Director: Isabel Coixet
2007 European Union Film Festival
By Kathryn Ware
Two damaged souls find each other in the most unlikely of places, aboard a near-abandoned oil rig off the coast of Ireland. Josef has been severely burned in an accident and requires a nurse’s care before he’s well enough to be moved to a mainland hospital. Hanna, an immigrant factory worker on a company-imposed holiday (her first in four years), volunteers to care for the patient. So begins one of the most unromantic romances committed to film in years.
As the downbeat story plays out, these two strangers open up to one another, revealing deeper scars within. Hanna (Sarah Polley, in a powerful performance) is withdrawn and taciturn. She has her set routine, eats only three foods (rice, apples and chicken), has no friends, and doesn’t quite know what to do with herself on vacation. Aboard the oil rig she has a purpose and joins a skeleton crew of eccentric loners who also prefer to be left alone. Josef (Tim Robbins), confined to bed and in much pain, is temporarily blinded and he carries on a constant monolog trying to draw out his silent nurse with flirtatious patter. Over time, Hanna opens up, culminating in a powerful confession scene that reveals a painful past.
The Secret Life of Words scores unconventionality points for both its setting and as a dramatic romance, and Robbins and Polley (despite a wavering accent) give strong anchoring performances, but as a whole, the film comes up short. Some of the dialog is stagy, suggesting a more effective two character stage play. Characters aboard the rig (including a squawking goose) provide much needed relief from the intense chamber drama playing out in Josef’s sick room, but they don’t really add much to the story. The soundtrack, punctuated with tunes incongruous with the rest of the film, misfires more often than not. Julie Christie, as a woman in Denmark with a tie to Hanna’s past, has a big scene late in the film that comes off as preachy—a message inserted by the director, that while valuable in its own right, stops the story cold.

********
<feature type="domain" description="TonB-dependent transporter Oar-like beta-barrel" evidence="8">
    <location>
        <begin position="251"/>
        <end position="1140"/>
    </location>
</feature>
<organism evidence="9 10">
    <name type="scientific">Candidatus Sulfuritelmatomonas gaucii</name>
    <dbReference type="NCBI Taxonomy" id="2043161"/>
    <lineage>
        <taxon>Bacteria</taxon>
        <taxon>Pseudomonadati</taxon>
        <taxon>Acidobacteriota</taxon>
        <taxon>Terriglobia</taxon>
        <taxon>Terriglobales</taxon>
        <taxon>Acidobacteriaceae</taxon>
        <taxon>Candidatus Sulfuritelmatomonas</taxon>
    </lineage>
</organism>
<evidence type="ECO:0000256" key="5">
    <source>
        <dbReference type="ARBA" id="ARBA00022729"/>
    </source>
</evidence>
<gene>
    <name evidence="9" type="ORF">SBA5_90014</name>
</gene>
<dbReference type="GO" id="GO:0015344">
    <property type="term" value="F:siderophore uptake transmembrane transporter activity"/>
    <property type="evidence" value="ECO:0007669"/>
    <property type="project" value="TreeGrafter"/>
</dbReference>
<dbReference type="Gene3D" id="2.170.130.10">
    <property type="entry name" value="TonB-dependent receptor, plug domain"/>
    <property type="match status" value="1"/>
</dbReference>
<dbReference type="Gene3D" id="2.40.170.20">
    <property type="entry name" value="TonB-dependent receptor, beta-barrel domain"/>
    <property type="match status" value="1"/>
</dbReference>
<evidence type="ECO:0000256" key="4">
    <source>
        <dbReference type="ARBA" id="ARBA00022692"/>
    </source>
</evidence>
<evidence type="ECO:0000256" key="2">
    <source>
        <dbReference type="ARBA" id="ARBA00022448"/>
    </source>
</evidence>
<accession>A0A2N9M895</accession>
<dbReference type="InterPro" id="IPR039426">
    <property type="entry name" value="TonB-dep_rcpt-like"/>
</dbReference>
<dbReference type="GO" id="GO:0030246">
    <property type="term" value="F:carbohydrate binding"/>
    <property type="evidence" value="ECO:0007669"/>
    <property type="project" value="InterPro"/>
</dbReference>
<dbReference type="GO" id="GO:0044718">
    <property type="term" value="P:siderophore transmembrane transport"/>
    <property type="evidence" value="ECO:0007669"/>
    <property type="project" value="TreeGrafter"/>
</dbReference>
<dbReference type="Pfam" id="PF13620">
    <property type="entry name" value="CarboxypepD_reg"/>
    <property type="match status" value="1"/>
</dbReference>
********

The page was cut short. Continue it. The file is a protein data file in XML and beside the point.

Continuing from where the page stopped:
Finally, The Secret Life of Words is puzzling and not in a good way. Questions are raised that are more frustrating than thought-provoking. Whose strange voice (think of the slightly grating voice of Moaning Myrtle in the Harry Potter movies) narrates the beginning and end of the film? What exactly does it signify? Why does Hanna sound as if she’s from Ireland in the first half of the movie and Eastern Europe in the second? And in the relating of her traumatic past, whose tale is she really telling? The more I thought about Secret Life afterward, the less satisfying I found the experience. l